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LIFTING HEAVY WEIGHTS VS. LIGHT WEIGHTS

THE BASICS

  • What may be heavy for one may be light for another. The terms are relative.
  • The same person may use differing resistance for differing movements
  • It is more sensible to speak of resistance weight in terms of reps capable of being performed
  • Generally, when 12 or more reps are done, it is time to increase resistance. There are exceptions.
  • Capacity to perform 12 reps usually corresponds to 50 % of one rep capacity
  • 6-8 reps performed generally relates to 75 % of one rep capacity, which is considered heavy resistance. My maximum bench press was 300 pounds and I would do reps with 225 – 250 pounds, usually graduating slowly to the maximum.

Both heavy resistance and light resistance are valuable. This is not an attempt to recommend one over the other; rather, an intention to discuss the qualities of both.

Heavy forms of resistance are better for building strength and power. This means using a weight that allows 4-6 reps. Heavier weights might also increase the likelihood of injury.

Lighter weights build endurance, which is vital to many sports. Also, lighter weights reduce the chances of injury. By all means, begin with lighter weights. This is the only way to develop correct form.

Working with heavy weights might be likened to preparing for a sprint or dash, while light weights may be thought of as warming up for a distance run. (This is only an analogy and not a suggestion for runners).

Muscles grow when they are compelled to do extra work. Gains are usually quite noticeable in the beginning couple of months. This is because muscles are adapting to unaccustomed workloads. Progress then levels off and more weight or different routines are needed for continued growth.

The story of Milo of Croton helps to illustrate the principle of muscle and strength growth by added resistance. Milo was a heralded Olympic wrestler in the mid 500s B.C. He was an Olympic wrestling champion 6 times. Greek mythology tells us that Milo began to carry a calf on his shoulders as a young boy. He carried the calf up a hill and continued doing so as the calf grew into a bull. Milo became stronger as the calf matured. Yet the growth of the calf was slow enough that Milo’s strength growth accommodated the added resistance.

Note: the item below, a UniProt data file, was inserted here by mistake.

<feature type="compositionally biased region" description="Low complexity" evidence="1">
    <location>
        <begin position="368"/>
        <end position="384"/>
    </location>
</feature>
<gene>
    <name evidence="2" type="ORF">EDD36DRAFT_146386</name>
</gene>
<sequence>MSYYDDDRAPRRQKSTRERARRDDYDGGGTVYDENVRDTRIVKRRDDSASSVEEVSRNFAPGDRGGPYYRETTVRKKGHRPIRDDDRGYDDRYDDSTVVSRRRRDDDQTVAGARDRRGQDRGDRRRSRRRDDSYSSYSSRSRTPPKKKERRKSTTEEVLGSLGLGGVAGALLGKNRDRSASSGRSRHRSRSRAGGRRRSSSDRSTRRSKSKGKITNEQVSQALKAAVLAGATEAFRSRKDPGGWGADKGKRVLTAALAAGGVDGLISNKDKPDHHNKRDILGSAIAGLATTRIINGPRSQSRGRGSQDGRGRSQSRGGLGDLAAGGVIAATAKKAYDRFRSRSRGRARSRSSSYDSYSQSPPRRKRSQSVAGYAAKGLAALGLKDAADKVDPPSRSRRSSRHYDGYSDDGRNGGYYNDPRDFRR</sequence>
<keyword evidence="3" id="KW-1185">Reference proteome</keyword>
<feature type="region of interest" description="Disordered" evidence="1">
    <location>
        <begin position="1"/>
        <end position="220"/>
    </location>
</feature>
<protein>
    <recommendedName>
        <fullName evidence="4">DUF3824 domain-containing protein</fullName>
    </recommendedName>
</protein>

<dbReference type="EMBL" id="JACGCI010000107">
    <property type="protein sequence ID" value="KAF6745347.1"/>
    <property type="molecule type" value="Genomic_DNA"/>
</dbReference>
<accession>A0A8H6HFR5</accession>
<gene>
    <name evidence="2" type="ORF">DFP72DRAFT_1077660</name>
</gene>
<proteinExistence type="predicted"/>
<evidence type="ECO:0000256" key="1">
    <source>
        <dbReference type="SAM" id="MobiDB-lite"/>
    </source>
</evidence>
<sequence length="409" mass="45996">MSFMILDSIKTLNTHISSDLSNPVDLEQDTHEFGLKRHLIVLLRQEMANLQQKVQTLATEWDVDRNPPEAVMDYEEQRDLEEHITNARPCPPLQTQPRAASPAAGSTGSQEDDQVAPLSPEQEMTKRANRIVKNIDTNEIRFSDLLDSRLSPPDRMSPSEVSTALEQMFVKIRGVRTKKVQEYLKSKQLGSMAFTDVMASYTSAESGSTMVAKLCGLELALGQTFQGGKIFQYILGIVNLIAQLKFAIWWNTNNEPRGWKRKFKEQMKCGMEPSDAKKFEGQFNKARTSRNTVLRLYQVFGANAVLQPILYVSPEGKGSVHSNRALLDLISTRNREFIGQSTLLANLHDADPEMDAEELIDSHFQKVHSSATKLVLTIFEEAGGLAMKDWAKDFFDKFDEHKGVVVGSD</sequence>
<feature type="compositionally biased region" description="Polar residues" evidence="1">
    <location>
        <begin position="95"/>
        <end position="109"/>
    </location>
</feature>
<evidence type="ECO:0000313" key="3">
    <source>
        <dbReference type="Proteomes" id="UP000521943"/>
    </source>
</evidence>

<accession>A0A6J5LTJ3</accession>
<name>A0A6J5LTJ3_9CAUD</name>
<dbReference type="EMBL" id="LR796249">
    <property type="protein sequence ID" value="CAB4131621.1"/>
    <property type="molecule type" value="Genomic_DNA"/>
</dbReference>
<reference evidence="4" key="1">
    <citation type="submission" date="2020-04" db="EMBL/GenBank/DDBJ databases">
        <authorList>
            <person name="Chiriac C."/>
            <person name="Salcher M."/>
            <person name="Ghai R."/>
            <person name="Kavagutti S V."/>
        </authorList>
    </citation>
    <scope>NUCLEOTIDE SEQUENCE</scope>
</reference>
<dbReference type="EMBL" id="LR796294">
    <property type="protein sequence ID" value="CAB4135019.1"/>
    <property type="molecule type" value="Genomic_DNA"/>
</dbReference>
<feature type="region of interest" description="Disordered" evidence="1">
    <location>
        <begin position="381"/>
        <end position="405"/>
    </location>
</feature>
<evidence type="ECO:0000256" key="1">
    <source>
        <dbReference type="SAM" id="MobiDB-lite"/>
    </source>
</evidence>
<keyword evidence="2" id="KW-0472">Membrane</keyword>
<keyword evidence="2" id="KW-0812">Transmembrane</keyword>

FAST – TWITCH AND SLOW – TWITCH MUSCLE FIBERS

The human body has both fast – twitch and slow – twitch skeletal muscle fibers, generally in equal amounts. Both types activate force and motion. The differences relate precisely to our choices of weighted resistance.

Fast – twitch fibers become fatigued sooner. They have less myoglobin, the protein that binds oxygen. They are pale in color, pinkish white. They are used for short bursts of energy – heavier weight movements and sprints. They consume oxygen instantly.

Slow – twitch fibers produce energy for longer periods of time. They are bright red in color. They resist fatigue and produce moderate power for longer periods of time. Slow – twitch muscle fibers are recruited for marathon runs or a greater number of reps (at lesser resistance).

Because of genetic differences and the way we train, it is possible to become fast – twitch or slow – twitch dominant. This can become evident in our capabilities and preferences.

For training with weighted resistance, it is important to note that both fibers are activated for different purposes. Also, one type may “come to the rescue” of the other when energy wanes. Most people have an abundance of both.

ENHANCING SETS AND REPS

Advanced bodybuilders are constantly seeking ways and means to get more value from their workouts. Here are a few methods:

  • Working to failure – instead of counting reps, we finish the set only when we are unable to continue because of exhaustion
  • Drop sets – at the point of exhaustion, we move to a lighter weight and continue with no rest